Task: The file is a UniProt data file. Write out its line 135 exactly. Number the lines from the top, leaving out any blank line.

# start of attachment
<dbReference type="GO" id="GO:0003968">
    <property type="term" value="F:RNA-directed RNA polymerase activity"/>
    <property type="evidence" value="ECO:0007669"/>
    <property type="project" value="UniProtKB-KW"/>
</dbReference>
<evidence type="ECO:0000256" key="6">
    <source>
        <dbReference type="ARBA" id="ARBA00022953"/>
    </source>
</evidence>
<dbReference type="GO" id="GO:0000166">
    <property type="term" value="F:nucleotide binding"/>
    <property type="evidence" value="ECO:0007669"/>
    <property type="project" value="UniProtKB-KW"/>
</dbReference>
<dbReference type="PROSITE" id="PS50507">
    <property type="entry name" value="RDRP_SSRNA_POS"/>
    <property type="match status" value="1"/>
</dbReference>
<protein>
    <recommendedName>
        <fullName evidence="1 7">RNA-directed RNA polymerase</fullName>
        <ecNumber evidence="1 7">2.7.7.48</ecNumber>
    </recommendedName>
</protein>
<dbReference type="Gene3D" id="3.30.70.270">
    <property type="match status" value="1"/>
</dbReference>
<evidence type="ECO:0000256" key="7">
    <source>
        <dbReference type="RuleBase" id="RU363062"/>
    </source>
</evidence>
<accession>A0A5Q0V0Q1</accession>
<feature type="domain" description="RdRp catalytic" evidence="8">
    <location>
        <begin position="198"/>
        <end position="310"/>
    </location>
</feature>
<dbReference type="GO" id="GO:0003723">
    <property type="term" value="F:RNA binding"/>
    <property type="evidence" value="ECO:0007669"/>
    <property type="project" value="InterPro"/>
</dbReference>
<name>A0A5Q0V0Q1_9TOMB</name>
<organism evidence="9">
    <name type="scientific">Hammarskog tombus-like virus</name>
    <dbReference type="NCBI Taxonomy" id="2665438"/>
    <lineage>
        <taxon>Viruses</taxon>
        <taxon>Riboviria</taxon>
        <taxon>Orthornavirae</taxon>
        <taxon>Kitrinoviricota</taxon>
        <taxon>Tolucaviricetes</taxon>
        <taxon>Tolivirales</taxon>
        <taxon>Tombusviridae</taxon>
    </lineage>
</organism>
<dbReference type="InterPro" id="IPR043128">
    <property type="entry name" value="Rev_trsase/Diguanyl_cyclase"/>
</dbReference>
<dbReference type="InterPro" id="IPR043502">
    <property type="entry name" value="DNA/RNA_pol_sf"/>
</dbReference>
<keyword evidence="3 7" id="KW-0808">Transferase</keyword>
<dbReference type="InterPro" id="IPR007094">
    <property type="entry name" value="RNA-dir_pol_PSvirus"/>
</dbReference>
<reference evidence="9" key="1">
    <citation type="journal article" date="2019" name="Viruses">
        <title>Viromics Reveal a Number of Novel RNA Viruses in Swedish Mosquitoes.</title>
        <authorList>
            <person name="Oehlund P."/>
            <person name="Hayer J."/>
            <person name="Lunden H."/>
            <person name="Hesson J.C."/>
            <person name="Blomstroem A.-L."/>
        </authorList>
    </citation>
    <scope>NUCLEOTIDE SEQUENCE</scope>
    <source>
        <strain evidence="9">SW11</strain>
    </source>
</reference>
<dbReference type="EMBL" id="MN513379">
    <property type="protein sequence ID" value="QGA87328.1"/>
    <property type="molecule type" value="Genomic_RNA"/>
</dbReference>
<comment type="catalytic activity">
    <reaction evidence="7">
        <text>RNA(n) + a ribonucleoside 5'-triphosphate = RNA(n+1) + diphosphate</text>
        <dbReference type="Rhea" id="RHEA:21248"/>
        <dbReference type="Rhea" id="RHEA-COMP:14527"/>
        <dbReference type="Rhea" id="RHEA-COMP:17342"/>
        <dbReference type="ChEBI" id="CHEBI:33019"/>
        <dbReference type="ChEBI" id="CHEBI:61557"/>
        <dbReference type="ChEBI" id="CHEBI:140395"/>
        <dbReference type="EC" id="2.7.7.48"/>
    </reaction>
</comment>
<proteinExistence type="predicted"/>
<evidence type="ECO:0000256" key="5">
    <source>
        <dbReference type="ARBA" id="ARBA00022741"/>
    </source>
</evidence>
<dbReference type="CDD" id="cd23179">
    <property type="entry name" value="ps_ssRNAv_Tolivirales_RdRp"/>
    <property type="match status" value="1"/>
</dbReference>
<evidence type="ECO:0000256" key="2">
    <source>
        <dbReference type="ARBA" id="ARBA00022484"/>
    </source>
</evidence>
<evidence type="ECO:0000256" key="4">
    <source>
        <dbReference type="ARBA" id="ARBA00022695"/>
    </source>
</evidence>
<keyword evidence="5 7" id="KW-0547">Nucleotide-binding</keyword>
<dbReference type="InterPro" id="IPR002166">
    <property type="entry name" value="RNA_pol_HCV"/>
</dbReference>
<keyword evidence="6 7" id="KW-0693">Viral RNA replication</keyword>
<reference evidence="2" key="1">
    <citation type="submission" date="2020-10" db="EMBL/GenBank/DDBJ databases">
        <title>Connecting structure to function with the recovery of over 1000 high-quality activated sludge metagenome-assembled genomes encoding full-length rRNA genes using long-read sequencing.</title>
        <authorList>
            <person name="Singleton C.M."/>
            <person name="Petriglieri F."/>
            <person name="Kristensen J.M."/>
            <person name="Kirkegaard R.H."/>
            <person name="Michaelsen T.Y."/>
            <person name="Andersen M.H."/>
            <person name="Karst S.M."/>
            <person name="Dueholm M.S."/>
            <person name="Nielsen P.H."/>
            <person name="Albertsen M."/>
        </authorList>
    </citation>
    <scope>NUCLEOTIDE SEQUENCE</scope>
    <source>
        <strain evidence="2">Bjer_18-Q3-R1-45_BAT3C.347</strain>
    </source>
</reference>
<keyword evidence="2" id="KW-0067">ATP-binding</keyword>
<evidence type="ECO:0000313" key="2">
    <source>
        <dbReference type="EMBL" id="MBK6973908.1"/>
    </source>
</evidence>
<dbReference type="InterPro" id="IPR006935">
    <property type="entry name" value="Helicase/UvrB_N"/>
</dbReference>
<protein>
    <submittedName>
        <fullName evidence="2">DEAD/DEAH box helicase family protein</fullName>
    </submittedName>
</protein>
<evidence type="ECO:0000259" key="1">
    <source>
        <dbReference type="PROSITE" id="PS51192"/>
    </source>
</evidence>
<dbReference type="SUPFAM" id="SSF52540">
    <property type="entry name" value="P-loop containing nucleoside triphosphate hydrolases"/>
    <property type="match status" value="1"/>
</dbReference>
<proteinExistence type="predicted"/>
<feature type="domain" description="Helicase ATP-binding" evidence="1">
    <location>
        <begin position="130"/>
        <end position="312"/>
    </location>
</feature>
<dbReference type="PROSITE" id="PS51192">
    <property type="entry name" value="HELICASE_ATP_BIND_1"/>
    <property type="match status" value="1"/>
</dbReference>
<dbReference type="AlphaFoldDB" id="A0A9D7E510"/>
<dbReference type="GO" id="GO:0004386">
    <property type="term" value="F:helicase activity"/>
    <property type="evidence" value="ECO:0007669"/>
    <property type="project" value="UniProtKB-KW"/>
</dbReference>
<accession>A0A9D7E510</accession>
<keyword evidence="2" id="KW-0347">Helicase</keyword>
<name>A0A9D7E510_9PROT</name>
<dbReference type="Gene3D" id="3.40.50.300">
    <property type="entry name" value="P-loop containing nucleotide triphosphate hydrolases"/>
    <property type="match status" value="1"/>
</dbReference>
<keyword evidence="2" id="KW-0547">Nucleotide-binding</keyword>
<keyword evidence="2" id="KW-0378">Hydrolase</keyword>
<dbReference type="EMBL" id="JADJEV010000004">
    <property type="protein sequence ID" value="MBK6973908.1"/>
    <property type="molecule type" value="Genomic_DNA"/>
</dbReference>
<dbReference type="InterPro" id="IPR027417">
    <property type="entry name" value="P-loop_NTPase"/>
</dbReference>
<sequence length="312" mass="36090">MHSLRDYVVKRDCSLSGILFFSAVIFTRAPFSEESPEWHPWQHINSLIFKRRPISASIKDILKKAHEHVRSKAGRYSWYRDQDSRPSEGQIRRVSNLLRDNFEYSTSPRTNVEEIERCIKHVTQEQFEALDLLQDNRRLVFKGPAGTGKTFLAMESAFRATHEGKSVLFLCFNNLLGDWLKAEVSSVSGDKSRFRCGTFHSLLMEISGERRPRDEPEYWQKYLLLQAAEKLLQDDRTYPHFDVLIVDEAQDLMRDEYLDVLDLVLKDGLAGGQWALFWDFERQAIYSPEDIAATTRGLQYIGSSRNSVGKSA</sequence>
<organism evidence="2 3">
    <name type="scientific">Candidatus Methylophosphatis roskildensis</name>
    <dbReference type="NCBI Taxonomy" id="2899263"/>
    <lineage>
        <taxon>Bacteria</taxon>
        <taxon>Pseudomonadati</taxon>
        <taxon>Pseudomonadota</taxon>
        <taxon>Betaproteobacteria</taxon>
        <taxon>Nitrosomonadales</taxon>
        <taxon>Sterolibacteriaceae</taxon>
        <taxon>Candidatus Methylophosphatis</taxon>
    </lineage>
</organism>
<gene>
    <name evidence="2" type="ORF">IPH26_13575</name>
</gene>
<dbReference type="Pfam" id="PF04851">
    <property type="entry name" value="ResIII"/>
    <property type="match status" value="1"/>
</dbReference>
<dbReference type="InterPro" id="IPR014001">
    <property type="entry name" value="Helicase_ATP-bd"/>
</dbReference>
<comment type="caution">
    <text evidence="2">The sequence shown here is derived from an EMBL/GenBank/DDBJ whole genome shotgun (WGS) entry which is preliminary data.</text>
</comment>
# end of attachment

            <person name="Michaelsen T.Y."/>